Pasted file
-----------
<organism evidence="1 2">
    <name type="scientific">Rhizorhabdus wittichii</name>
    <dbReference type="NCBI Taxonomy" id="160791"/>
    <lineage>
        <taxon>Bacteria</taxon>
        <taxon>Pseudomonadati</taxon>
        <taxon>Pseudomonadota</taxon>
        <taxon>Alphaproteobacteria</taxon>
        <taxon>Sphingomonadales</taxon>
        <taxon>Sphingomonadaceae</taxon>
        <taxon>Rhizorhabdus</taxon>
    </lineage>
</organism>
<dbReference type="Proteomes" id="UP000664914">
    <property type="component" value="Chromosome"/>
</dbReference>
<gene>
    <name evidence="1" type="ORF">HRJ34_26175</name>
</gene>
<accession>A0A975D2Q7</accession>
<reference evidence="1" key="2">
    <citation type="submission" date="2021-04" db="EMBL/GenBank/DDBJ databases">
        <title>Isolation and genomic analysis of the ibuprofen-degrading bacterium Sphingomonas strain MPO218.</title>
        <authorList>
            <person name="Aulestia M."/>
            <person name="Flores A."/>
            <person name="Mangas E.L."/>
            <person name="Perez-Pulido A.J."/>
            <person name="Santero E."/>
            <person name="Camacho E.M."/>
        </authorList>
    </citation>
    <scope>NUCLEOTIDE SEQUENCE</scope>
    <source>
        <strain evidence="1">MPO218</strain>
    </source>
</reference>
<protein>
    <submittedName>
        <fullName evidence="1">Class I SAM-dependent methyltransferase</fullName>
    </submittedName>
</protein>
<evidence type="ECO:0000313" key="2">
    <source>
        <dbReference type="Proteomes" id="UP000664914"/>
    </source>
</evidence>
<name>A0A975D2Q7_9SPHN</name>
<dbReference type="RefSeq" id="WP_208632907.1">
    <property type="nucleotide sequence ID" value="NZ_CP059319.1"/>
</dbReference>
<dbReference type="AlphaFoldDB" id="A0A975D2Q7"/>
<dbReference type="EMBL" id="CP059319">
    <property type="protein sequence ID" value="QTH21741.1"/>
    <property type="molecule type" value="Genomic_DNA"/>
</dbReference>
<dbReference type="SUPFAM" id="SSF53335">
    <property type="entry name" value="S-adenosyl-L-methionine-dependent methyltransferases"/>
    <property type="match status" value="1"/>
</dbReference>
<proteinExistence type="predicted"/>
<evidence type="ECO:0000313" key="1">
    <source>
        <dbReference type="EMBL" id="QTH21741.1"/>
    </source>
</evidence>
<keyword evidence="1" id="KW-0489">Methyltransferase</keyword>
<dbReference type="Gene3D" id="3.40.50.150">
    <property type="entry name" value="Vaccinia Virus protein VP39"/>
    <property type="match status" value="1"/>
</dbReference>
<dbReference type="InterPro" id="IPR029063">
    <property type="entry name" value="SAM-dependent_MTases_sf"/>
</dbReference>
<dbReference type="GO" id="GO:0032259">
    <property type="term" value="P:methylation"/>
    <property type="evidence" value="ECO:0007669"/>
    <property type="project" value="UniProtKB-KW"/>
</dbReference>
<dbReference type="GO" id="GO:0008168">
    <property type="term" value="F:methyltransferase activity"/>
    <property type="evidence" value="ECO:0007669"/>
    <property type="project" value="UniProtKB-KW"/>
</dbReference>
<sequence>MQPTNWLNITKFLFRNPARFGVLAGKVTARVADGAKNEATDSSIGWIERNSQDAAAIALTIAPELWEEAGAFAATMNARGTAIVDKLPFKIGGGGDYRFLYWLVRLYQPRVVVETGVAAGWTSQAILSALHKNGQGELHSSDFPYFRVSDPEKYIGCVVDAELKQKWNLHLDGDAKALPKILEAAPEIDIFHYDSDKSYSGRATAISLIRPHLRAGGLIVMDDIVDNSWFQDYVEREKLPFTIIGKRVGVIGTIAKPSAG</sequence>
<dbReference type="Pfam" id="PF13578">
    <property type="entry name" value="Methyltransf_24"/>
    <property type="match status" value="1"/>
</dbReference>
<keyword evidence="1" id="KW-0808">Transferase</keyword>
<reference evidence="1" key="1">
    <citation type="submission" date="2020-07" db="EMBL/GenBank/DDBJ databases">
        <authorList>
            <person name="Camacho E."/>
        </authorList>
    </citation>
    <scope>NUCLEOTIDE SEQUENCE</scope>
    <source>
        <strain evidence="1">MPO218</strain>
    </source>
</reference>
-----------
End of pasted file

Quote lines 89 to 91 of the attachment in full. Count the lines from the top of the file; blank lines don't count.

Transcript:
</dbReference>
<keyword evidence="1" id="KW-0808">Transferase</keyword>
<reference evidence="1" key="1">